Learn How to Make Pumpkin Butter using fresh or canned pumpkin. It’s such an easy fall recipe, and only takes 20 minutes to make. 

Even though you can buy pumpkin butter at the store, you pay quite the premium for it, when it’s really easy and delightful to make at home.

Pumpkin Butter - In Glass Jar on Wooden Board

I say delightful because it makes the kitchen smell SO good.

Simmering pumpkin, pure maple, and warm spices like cinnamon and cloves, always feels so festive and nostalgic to me.

Pumpkin butter was something I didn’t discover until about 10 years ago, when I was strolling the aisles of the grocery and noticed a special section with artisan apple butter, pumpkin butter, and more.

I was very curious about what on earth this stuff was, as I realized that there wasn’t actually any butter in it. But like peanut butter, it’s basically just pumpkin in spreadable form.

It’s wonderful spread on toast, biscuits, or stirred into plain yogurt.

How to Make Pumpkin Butter:

In a saucepan, combine pumpkin puree, dark brown sugar, maple syrup, cinnamon, ginger, cloves, allspice, and water:

How to Make Pumpkin Butter - By Combining Brown Sugar, Pumpkin Puree, and Spices in Saucepan

If you use canned pumpkin puree, you’ll need more water than if you’re using fresh pumpkin puree.

And if you’ve never read my Fresh vs. Canned Pumpkin post, I recommend it. I did a blind taste test of both, making two identical pies with each kind, then compared the results.

fresh pumpkin and canned pumpkin in spoons next to each other

Generally speaking, I find fresh puree to taste better, but of course, it’s a lot more work. Sometimes it’s nice to have the convenience of canned pumpkin.

Stir the ingredients to combine, then bring to a boil, and immediately reduce to low heat:

Homemade Pumpkin Butter - Cooked Down in a Saucepan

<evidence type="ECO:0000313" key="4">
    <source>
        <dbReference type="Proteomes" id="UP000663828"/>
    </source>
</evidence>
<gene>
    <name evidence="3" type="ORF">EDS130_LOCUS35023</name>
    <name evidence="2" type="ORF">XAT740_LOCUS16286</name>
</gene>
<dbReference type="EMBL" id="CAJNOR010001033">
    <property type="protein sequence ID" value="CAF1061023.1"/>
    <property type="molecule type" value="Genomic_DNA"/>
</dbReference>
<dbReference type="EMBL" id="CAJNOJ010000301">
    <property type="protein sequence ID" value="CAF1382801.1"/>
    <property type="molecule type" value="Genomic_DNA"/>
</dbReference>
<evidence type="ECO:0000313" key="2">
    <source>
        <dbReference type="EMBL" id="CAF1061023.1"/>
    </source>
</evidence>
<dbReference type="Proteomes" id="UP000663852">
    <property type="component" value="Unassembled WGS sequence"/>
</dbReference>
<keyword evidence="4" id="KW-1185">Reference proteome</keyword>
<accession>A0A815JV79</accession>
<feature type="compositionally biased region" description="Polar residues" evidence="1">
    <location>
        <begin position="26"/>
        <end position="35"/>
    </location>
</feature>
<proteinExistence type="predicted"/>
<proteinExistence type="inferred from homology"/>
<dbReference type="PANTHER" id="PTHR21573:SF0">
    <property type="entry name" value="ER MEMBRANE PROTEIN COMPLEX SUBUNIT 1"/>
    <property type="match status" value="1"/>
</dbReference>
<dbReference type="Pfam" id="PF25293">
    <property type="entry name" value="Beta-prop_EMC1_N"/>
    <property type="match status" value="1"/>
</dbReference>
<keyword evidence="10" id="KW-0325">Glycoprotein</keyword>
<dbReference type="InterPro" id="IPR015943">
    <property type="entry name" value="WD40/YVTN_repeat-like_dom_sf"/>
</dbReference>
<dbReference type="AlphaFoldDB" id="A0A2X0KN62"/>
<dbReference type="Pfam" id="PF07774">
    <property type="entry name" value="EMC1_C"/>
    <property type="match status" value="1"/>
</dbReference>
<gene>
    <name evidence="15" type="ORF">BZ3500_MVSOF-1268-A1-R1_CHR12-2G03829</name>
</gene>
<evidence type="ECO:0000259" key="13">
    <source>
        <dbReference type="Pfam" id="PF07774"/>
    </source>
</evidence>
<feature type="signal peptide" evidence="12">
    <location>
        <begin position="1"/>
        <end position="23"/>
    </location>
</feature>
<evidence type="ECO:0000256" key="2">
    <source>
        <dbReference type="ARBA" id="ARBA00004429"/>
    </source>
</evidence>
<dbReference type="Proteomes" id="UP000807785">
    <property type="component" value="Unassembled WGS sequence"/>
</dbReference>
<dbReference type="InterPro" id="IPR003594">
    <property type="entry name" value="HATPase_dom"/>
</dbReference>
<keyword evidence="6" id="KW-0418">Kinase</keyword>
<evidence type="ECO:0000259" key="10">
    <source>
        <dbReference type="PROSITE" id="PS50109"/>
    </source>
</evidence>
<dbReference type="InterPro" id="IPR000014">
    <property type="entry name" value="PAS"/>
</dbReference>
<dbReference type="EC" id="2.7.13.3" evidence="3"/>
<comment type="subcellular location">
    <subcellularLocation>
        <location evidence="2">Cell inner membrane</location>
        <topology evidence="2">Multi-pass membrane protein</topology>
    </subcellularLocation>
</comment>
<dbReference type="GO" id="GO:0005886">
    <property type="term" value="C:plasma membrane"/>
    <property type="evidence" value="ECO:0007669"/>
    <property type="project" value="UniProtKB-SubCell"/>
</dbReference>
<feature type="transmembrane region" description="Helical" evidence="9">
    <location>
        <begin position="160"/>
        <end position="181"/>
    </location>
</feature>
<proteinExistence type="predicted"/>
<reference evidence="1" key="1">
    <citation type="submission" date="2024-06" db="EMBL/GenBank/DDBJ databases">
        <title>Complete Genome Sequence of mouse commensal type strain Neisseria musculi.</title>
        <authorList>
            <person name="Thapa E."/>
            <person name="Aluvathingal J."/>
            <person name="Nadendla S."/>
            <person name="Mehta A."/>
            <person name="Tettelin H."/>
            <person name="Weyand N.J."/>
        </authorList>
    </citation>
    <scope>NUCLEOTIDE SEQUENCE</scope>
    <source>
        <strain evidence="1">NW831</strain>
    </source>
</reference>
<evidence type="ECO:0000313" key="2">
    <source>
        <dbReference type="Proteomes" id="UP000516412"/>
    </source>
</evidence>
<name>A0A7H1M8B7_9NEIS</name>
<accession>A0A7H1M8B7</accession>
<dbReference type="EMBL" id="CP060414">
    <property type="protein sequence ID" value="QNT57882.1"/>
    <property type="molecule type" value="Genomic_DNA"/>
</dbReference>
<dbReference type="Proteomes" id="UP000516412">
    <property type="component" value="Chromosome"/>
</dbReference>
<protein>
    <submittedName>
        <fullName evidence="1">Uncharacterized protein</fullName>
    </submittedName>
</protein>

Cook the pumpkin puree for 20 minutes over low heat, stirring often, until the mixture gets darker, thick, and shiny, like this:

Pumpkin Spread with Spatula to Show Thick Texture

Pumpkin Butter Uses:

The pumpkin butter can be spread on toast, biscuits, pancakes, and more. You can also stir it into yogurt and oatmeal, or swirl it into cakes.

Pumpkin Butter Recipe - Served in a Glass Jar on Wooden Board

Pumpkin Muffins and Pumpkin Chocolate Chip Cookies are some of my other favorite fall treats. Enjoy!

The recipe and a video is below.

Can Pumpkin Butter be frozen? Yes, for up to 3 months.

How long does Pumpkin Butter last: In the fridge, it keeps for at least 2 weeks.

How to Make Pumpkin Butter in a Crockpot: Place all the ingredients in the crock and cook on low for 3-4 hours, until thick and shiny.

Pumpkin Butter In Glass Jar on Wooden Board

Pumpkin Butter

For this easy fall recipe you can use canned or fresh pumpkin. Spread the pumpkin butter on toast, stir into oatmeal, yogurt, and so on!
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Ingredients

  • 2 cups pumpkin puree canned or fresh (about one 15oz can)
  • 1/4 cup dark brown sugar
  • 1/4 cup pure maple syrup
  • 1/4 tsp ground cinnamon
  • 1/8 tsp ground ginger
  • 1/8 tsp ground cloves
  • 1/8 tsp ground allspice
  • 3/4 cup water*

Instructions 

  • Combine all ingredients in a heavy-bottomed saucepan.
  • Bring to a boil, then reduce the heat to low heat (otherwise the pumpkin butter will sputter).
  • Cook for 20 minutes, stirring often, until the pumpkin has become caramelized and dark brown, with a thick and shiny consistency. As long as you stir every couple minutes and use a heavy-bottomed pan, it shouldn’t burn.
  • Pumpkin butter can be stored in the fridge for at least two weeks.

Notes

*If using fresh pumpkin puree, you may not need as much water, since canned pumpkin puree is often much thicker. For fresh pumpkin puree, start with 1/4 cup, and add more water if it's too thick.

Nutrition

Calories: 74kcal, Carbohydrates: 18g, Sodium: 7mg, Potassium: 157mg, Fiber: 1g, Sugar: 14g, Vitamin A: 9530IU, Vitamin C: 2.6mg, Calcium: 33mg, Iron: 0.9mg

Nutrition is estimated using a food database and is only intended to be used as a guideline for informational purposes.

 

Post updated in November 2018. Originally published October 2015.